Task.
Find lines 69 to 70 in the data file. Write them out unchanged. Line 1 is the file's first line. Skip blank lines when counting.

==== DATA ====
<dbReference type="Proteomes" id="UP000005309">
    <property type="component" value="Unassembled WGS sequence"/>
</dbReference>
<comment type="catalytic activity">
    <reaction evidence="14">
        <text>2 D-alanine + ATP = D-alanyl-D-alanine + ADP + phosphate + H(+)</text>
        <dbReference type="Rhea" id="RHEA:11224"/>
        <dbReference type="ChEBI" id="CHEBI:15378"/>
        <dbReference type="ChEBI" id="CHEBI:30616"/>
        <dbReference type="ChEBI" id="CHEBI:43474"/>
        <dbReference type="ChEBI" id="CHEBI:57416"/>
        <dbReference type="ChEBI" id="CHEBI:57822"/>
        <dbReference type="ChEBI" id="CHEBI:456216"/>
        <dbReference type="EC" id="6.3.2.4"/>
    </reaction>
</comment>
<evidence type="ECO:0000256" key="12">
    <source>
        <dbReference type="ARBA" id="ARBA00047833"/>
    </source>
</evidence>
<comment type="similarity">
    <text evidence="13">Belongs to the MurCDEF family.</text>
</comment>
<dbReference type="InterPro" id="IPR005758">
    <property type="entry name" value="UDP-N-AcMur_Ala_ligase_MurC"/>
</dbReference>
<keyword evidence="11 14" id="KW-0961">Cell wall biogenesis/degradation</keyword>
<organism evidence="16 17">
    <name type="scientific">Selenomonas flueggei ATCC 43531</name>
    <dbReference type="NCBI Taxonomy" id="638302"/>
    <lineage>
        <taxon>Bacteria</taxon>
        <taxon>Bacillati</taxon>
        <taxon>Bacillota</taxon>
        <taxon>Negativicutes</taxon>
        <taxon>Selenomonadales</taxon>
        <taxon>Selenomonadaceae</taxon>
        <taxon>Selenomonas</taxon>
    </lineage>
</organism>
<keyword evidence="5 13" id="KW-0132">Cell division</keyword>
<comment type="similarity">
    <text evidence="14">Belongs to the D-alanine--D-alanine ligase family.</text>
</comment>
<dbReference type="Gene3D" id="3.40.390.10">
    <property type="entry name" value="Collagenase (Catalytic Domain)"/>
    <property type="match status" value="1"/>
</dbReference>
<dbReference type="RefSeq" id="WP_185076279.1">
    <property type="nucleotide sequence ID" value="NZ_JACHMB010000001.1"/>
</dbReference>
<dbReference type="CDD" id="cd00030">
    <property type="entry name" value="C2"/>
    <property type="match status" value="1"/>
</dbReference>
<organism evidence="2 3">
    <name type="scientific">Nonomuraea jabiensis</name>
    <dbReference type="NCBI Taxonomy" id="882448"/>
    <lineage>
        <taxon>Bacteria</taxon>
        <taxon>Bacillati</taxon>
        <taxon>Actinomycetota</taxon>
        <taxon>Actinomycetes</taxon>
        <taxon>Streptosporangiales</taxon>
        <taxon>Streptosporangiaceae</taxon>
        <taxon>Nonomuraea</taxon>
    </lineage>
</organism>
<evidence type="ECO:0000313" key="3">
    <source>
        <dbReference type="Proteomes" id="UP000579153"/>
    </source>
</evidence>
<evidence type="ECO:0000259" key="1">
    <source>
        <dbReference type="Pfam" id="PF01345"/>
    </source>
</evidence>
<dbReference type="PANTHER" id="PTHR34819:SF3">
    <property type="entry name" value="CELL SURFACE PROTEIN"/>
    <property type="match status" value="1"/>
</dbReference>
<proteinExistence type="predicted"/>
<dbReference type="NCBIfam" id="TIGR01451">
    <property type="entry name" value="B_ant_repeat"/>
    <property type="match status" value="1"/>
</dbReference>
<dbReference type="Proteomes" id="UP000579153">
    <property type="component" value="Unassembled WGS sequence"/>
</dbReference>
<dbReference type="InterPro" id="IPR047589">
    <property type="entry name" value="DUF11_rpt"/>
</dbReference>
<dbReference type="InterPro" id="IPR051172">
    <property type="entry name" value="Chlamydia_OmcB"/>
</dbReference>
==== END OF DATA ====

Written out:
</organism>
<evidence type="ECO:0000313" key="3">